A rising tide lifts all boats, so when the stock market indexes hit new all-time highs, the shares of even the worst laggards are bound to get a boost. While that was true for some of the best-performing stocks in July, there were other factors at play.
Read on to find out why the market alone was not the cause for the surge of biggest gainers Hertz (NYSE:HTZ), Applied Optoelectronics (NASDAQ:AAOI), and Halcon Resources (NYSE:HK), as well as to see if they can hold on to their gains.
1. Hertz (up 63.4%)
There are plenty of reasons why car-rental agency Hertz was left abandoned on the side of the road for most of the year, including a collapse in used-car pricing and the ascendance of ridesharing services Uber and Lyft. Yet some of Hertz's wounds are self-inflicted: its ill-fated acquisition of budget rival Dollar Thrifty, which saddled it with significant debt, and an aging car fleet filled with vehicles that didn't match up with consumer demand.
But there were signs Hertz was ready to make a U-turn, including a new CEO with the experience to make a turnaround; a major $1 billion debt offering of senior second-priority secured notes, to pay down debt due in 2018 and 2019; and dumping at a faster rate the compact cars in its rental fleet in favor of SUVs.
In July, a few external factors turned in Hertz's favor. For example, industry car-pricing trends turned positive, and the airline industry said travel was staying stronger longer than expected. The news boosted Hertz stock, which jumped over 60% in the month, after having lost more than half its value during the first half of the year. It's still lower than it was at the start of 2017, but with the stock trading at only a fraction of sales and a turnaround in progress that's buoyed by some favorable factors finally, the car-rental agency may have more room to run.
2. Applied Optoelectronics (up 67.4%)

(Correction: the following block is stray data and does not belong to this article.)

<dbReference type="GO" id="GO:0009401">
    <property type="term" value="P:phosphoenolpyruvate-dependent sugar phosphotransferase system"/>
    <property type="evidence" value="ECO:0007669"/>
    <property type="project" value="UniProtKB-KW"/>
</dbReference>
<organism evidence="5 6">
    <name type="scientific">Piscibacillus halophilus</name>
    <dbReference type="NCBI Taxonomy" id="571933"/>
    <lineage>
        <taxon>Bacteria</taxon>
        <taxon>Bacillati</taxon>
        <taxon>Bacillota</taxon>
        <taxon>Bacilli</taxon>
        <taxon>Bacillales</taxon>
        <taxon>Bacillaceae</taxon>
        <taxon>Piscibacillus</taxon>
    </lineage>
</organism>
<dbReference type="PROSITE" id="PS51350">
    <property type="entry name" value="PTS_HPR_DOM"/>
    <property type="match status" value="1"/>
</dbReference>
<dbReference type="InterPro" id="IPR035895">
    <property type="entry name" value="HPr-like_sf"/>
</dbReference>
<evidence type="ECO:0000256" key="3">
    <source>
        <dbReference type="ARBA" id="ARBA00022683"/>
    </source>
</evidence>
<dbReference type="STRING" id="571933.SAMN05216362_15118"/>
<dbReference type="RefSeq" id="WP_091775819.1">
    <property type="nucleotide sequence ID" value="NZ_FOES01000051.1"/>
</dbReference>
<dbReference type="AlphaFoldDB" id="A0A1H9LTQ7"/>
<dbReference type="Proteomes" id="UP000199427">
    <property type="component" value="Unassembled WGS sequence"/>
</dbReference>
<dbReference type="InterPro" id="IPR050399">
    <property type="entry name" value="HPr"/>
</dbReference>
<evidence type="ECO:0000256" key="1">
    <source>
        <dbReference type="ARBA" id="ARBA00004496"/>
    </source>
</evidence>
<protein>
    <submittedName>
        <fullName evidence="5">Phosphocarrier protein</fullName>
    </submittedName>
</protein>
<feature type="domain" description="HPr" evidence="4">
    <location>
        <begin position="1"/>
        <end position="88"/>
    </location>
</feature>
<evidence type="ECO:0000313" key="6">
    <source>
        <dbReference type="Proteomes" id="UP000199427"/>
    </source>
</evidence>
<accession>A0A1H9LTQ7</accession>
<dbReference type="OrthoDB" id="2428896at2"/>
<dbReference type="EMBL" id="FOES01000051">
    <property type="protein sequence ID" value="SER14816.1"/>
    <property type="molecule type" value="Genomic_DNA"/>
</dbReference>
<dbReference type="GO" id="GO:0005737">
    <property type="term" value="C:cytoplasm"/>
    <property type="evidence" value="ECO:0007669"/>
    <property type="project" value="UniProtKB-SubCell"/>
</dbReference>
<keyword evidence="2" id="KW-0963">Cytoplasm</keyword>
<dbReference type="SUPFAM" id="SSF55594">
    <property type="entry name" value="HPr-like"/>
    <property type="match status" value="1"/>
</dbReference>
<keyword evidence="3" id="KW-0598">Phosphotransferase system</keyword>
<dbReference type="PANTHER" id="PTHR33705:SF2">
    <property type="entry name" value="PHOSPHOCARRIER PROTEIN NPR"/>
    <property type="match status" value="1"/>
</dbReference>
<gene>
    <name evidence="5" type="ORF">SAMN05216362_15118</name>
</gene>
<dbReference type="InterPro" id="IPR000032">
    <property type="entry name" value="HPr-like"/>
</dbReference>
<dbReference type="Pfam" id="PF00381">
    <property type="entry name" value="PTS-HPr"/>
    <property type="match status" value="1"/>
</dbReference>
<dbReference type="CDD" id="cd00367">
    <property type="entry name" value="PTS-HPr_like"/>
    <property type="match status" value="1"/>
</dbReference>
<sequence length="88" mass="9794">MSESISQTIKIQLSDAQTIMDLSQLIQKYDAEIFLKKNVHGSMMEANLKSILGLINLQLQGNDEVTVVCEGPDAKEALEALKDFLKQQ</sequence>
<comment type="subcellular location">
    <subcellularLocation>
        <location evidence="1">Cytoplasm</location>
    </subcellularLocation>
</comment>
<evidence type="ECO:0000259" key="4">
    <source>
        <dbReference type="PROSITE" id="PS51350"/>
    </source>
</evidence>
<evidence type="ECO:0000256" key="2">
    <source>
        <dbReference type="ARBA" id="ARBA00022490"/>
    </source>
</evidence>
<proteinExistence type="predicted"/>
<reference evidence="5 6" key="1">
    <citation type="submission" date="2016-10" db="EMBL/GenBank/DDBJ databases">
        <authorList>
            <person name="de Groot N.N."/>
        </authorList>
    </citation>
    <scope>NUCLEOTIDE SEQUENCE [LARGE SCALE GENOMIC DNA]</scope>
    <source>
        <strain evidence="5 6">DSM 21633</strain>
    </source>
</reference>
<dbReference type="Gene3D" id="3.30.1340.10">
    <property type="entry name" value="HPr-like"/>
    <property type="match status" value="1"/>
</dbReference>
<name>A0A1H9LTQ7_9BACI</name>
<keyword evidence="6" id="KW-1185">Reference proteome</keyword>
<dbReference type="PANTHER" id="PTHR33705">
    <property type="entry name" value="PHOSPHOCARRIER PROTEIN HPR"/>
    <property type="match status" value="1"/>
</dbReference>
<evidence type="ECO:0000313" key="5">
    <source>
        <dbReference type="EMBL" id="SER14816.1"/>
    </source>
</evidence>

Unlike Hertz, Applied Optoelectronics has been on a tear, more than tripling in value since the start of the year and up over 667% over the last 12 months. That the fiber-optic network products provider has continued its run-up in the month of July may be the least surprising thing, except maybe to the short-sellers who keep expecting its shares to fall.
Short interest on Applied Optoelectronics has continued its torrid climb higher, and now stands at 56% of shares outstanding and 59% of float, or 10.75 million shares. That's 4% higher than a month ago, and five times more than where it stood at the end of last year. As the stock climbed, so did the bets against it.
It's possible the short-sellers are right in the short term -- even a broken clock is right twice a day -- but the long-term prospects for Applied Optoelectronics are bright indeed. Internet companies are upgrading to 100-gigabit-per-second technology, and their cloud-connected data centers need to be able to handle the burgeoning server-to-server traffic. Not to mention the necessity of providing high-speed data links between the centers.
With big-name customers such as Amazon.com to Microsoft, Applied Optoelectronics will likely be able to keep exceeding guidance, as it did two weeks ago when its reported revenue of $117 million handily exceeded its guidance of $106 million to $112 million; profits and margins also beat expectations.
There will be ups and downs for the fiber-optic network products provider, but the long-term outlook seems appreciably higher still.
3. Halcon Resources (up 71.3%)
The best-performing stock in July was independent oil and gas producer Halcon Resources, which surged more than 70% for the month. While it was a banner time for its shares, it was hardly a salve for investors, who first had to endure a bankruptcy late last year that forced them to give up 96% of their equity stake to creditors, only to see their shares fall further this year.
And the gains for the month were predicated on Halcon's unloading all of its assets in the Williston Basin in North Dakota in return for $1.4 billion. At the peak of the oil boom, the region was like the California during the Gold Rush, with everyone streaming in to stake a claim. The collapse in oil prices led to a bust, and Halcon Resources couldn't escape fast enough.
It still has its assets in the Permian Basin of west Texas that it will now focus on, but that's going to be a tough row to hoe -- or field to drill. While the price of West Texas Intermediate crude oil bounced higher this week to $49 a barrel, it's still depressed and may not be able to hold.
Considering its weakened state, Halcon Resources' gains may be ephemeral.
Teresa Kersten is an employee of LinkedIn and is a member of The Motley Fool’s board of directors. LinkedIn is owned by Microsoft. Rich Duprey has no position in any stocks mentioned. The Motley Fool owns shares of and recommends Amazon. The Motley Fool has a disclosure policy.